Colorful zooplankton wash up on Edmonds beachA rare occurance, biologist says
If you’ve walked along Olympic Beach today (April 20) – from the fishing pier to the ferry dock – you no doubt saw a large swath of distinctly colored …. something.
In fact, according to Edmonds Parks and Rec’s Jennifer Leach, it’s a mass stranding event of trillions of zooplankton, which are larval crabs called zoea.
They washed up alive on the high tide Wednesday morning, and the city has collected samples.
A Washington Department of Fish and Wildlife shellfish biologist, Don Rothaus, will take the sample back to a lab.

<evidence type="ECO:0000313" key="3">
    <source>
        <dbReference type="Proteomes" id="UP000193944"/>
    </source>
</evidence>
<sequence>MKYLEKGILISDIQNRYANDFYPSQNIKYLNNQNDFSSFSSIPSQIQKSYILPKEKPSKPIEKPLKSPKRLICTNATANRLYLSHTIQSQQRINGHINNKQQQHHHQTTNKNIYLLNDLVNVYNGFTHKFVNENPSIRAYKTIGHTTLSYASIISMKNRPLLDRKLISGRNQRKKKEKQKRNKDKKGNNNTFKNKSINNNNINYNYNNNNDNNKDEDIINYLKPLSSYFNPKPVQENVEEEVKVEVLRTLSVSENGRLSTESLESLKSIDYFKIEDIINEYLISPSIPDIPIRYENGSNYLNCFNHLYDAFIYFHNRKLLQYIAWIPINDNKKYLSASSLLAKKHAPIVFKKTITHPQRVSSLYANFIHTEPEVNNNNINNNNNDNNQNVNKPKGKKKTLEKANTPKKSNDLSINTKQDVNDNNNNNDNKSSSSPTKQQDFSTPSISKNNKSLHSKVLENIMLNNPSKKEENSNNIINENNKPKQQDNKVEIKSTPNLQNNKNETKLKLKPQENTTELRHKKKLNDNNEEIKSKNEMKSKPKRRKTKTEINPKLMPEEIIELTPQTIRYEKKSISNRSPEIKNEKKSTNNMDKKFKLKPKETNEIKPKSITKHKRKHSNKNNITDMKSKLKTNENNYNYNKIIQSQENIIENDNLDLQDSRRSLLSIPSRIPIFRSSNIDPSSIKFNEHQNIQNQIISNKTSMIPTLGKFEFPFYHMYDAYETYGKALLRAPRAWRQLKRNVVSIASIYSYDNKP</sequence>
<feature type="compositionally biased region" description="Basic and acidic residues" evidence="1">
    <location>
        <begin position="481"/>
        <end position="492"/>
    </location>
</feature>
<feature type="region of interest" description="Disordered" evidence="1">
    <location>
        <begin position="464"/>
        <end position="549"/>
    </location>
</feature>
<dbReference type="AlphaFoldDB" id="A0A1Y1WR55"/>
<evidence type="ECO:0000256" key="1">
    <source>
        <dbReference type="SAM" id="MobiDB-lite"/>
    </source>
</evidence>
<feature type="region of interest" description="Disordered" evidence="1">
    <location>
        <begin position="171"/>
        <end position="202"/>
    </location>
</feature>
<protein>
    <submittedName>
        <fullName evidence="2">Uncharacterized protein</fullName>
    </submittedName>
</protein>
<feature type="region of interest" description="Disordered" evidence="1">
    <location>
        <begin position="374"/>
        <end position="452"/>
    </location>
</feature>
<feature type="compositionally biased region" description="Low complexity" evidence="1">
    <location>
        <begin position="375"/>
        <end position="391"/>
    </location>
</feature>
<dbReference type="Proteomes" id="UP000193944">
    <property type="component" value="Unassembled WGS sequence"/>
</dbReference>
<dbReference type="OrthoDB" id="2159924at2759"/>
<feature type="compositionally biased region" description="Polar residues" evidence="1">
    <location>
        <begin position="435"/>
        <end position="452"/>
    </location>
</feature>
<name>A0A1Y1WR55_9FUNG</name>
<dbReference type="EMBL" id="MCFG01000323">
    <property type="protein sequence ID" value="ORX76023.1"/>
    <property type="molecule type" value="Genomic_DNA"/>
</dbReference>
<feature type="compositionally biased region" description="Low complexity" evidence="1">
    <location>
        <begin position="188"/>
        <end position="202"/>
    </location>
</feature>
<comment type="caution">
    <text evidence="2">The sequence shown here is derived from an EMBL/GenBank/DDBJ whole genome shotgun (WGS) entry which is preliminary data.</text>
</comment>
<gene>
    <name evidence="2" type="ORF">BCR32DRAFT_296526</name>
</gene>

Leach said the landing is a normal, although rare, occurrence.
"This is just a case where freshly molted zoea larvae somehow were rafted into a large mass and windrowed up on the receding high tide," Rothaus said.
Go take a look. You’ll notice a smell, too, which is not too unpleasant.
The city had posted educational signs on the beach about the event (see accompanying graphic).